Dear readers,

A new year started off and we wish you happiness, joy and success. May the traditional wishes of “health” really come true.

This year again, we shall try to keep you informed about different and interesting subjects. As a federative organisation, it is essential that our members, the breeders, the judges, the exhibitors be kept updated with the activities organised by the national canine organisations, with the routine that makes their daily work or with the different working championships as we also want to focus on the work, the missions, the functions that our dogs are able to perform.

We shall keep taking time to make you a bit more familiar with our national canine organisations by allocating them a specific space. In the issue you are about to read, we have chosen to highlight our Ecuadorian member, AERCAN.

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Yves De Clercq
FCI Executive Director
FCI Breeds recognised on a definitive basis vs provisional basis

Our Facebook followers and the people who visited our FCI stand on different shows were asked what articles they would like to have in our newsletter. The top-article which they have been waiting for is related to the breeds that are in the process of recognition by the FCI and some clarifications about how to have a breed recognised by the Federation.

The FCI Standards and Scientific Commissions have studied and revised the applications sent for a couple of breeds. All these files are still being discussed as essential information is missing.

The procedure for applying for the recognition of a breed by the FCI is twofold: a provisional recognition and later (minimum 10 years later) a definitive recognition.

First of all, it has to be emphasised that the FCI would take into consideration only the applications filed by its members, i.e. the national canine organisations (NCO). It is up to the NCO of the country from which a breed originates to apply for its recognition by the FCI. The request is then studied by the FCI Standards and Scientific Commissions which report to the FCI General Committee with a recommendation to adopt or not the breed on a provisional basis. Once approved, a minimum of 10 years will have to elapse before the FCI General Assembly can be asked whether or not they accept the definitive recognition of the breed in question.

The “temperament/behaviour” and the “health” aspects are the priorities; to this end, a significant number of subjects has to be examined in situ on the occasion of a show held in the country of origin of the breed by members of both commissions (appointed by the FCI General Committee), all of them being either judges and/or experienced and confirmed scientists. The applying NCO has to provide the commissions with official information about the general health status of the breed at the time of application. Another basic principle is that the applying NCO has to provide evidence that the existing population consists of a minimum of 8 bloodlines, each with at least 2 dogs and 6 bitches (nuclear herd) from one line to another with no animal in common throughout three generations. A minimum number of 1,000 alive dogs have to be registered by the applying NCO at the time of the application. Some other requirements have to be met before a breed can be accepted on a provisional basis. A breed with such a status is not eligible for the CACIB and this award will only be granted once final recognition has been given by the FCI General Assembly. The minimum of 10 years between the provisional and final recognitions are essential for the FCI to be able to assess the development of the breed since it was given the status of provisional recognition.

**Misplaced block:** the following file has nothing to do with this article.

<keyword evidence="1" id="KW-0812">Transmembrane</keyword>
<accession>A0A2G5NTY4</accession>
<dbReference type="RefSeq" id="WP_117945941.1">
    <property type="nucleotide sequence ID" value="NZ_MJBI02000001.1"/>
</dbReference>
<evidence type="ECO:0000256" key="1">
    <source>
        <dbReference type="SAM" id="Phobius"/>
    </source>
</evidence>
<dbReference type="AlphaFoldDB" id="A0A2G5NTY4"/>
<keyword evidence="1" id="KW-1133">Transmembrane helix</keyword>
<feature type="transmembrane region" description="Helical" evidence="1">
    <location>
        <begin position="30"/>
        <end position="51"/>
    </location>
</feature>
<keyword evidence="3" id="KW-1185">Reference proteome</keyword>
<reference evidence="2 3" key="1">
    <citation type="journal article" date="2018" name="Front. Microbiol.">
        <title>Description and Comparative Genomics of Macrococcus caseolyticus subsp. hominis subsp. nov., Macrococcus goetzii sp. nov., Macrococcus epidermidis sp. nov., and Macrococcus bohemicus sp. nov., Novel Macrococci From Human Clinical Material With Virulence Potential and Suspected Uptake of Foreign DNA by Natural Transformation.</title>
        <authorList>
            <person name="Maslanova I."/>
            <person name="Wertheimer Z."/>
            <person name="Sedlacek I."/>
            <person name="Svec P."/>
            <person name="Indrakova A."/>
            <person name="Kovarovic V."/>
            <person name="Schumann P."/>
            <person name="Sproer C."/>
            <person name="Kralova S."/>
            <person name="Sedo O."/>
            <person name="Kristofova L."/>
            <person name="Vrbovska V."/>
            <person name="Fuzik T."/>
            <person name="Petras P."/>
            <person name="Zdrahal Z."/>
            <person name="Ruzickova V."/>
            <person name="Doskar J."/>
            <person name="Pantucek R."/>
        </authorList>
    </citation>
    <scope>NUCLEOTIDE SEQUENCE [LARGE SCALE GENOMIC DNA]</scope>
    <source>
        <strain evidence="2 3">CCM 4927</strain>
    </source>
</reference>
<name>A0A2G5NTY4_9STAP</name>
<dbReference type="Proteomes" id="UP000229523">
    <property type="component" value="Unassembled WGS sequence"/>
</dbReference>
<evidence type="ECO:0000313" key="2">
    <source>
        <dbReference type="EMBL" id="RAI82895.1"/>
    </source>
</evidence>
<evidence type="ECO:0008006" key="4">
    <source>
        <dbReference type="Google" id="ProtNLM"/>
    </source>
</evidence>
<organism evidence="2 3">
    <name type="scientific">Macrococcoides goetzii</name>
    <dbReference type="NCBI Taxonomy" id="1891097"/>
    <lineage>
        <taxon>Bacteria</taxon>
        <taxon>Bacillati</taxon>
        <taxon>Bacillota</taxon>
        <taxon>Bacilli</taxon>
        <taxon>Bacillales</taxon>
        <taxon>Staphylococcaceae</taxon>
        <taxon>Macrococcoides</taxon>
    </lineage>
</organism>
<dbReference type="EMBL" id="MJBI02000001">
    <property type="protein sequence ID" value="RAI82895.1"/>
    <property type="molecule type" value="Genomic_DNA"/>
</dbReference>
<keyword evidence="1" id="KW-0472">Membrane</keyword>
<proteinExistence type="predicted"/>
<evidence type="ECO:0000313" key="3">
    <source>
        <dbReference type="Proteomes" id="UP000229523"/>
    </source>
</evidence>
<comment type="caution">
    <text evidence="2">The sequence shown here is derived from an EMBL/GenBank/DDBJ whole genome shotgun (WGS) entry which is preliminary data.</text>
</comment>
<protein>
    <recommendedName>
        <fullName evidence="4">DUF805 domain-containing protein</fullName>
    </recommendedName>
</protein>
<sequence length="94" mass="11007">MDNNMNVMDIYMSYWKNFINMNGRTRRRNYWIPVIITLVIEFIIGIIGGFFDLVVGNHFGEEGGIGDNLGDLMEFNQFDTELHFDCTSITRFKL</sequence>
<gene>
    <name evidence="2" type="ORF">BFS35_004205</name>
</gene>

As indicated above, the files (provisional recognition) under examination for the time being are the Moscow Watchdog, Continental Bulldog, Prague Rattler (Prazsky Krysarik) and the Bohemian Shepherd Dog (Chodsky Pes).

In addition to that, the FCI Office has received different information and requests about a long list of breeds without, however, any official application for recognition. These breeds are, mostly : Africanis, Alaskan Klee Klai, Boerboel, Zulu (Sica) Dog, American Bulldog, Bali Mountain Dog, Canadian Eskimo Dog, Bulgarian Shepherd Dog, Estonian Hound, Lancashire Heeler, Biewer Yorkshire Terrier, Tsvednaya Bolonka..

Finally, the list of breeds with the status of FCI provisional recognition (not eligible for the CACIB) are the following:

GROUP I Date of Provisional Recognition
GROUP II Date of Provisional Recognition
353 CIMARRON URUGUAYO 21/02/2006
355 TORNJAK 1/06/2007
GROUP V Date of Provisional Recognition
348 TAIWAN DOG 9/11/2004
358 THAI BANGKAEW DOG 14/04/2011
GROUP VI Date of Provisional Recognition
354 GOŃCZY POLSKI 10/11/2006
GROUP IX Date of Provisional Recognition
352 RUSSKIY TOY 21/02/2006

Yves De Clercq
FCI Executive Director